Glancing at my first two postings, I realize that I’ve devoted little of my discussion/reflections to the Arctic wilderness itself. Why have some called the Brooks Range our continent’s “ultimate mountains”? And what qualities make the Central Brooks Range and Gates of the Arctic National Park particularly alluring to me (and others)?
Though the Central Brooks Range stirred me, it wasn’t because the mountains were spectacular, at least in the way people ordinarily use the word. By Alaskan standards, they’re mostly ordinary hills (though there are some notable exceptions, for instance the Arrigetch Peaks and Mount Doonerak, the latter discussed in more detail below). Most of the mountains top out below five thousand feet; and their comparatively gentle snow- and ice-free slopes can be ascended without any mountain-climbing expertise or technical gear. But that was part of their appeal:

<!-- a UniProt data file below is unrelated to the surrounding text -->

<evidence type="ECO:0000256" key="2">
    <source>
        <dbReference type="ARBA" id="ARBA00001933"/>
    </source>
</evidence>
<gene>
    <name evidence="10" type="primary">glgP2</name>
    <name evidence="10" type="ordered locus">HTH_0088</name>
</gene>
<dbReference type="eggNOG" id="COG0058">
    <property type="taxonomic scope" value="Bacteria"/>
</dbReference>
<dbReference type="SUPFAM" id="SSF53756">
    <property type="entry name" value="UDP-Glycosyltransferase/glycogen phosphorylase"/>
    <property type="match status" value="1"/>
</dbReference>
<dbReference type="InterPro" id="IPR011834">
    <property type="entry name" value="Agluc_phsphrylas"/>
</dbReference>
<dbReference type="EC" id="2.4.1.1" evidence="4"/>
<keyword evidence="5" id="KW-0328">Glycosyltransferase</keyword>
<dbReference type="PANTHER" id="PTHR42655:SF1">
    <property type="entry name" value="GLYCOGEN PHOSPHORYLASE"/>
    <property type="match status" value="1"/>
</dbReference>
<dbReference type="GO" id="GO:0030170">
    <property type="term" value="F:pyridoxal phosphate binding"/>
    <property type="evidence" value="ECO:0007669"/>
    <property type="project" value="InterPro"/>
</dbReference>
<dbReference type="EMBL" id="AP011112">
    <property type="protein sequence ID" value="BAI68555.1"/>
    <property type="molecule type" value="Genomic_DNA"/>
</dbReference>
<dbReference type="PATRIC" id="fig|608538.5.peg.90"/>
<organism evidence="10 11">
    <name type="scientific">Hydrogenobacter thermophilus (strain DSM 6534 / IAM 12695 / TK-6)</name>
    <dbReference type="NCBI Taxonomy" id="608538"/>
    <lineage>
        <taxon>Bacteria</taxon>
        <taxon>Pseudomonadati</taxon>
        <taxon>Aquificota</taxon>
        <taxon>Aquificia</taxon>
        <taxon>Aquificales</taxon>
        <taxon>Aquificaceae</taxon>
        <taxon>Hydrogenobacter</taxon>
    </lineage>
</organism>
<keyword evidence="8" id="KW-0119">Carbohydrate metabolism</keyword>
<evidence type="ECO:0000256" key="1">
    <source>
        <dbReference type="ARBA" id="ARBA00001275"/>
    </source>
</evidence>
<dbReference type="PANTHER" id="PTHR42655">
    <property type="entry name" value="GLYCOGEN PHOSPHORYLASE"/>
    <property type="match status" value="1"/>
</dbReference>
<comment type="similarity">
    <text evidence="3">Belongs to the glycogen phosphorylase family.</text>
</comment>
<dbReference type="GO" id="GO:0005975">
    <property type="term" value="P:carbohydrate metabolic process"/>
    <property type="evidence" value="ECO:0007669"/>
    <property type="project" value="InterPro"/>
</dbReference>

Thinking back, there were other reasons the Central Brooks Range quickly became a special place to me: it’s where I saw my first grizzly bear, first heard the howling of wolves, first witnessed the northern lights. And it’s where I began to recover the deeper sense of wild wonder I’d once known as a boy. This place, more than any other I had known (or would come to know) stirred old, buried understandings of my connection to, and place within, the wider, wilder world.
- In Part 3, I also present a lengthy discussion on the importance – even the necessity – of solitude. What role, if any, does solitude play in your life? Do you consider it essential to becoming intimate with wildness? Why or why not?
- Are you familiar with “the great new wilderness debate”? What is your perspective on the American idea – and ideal – of wilderness?
- What wilderness (or other landscape) is especially magical to you? And why?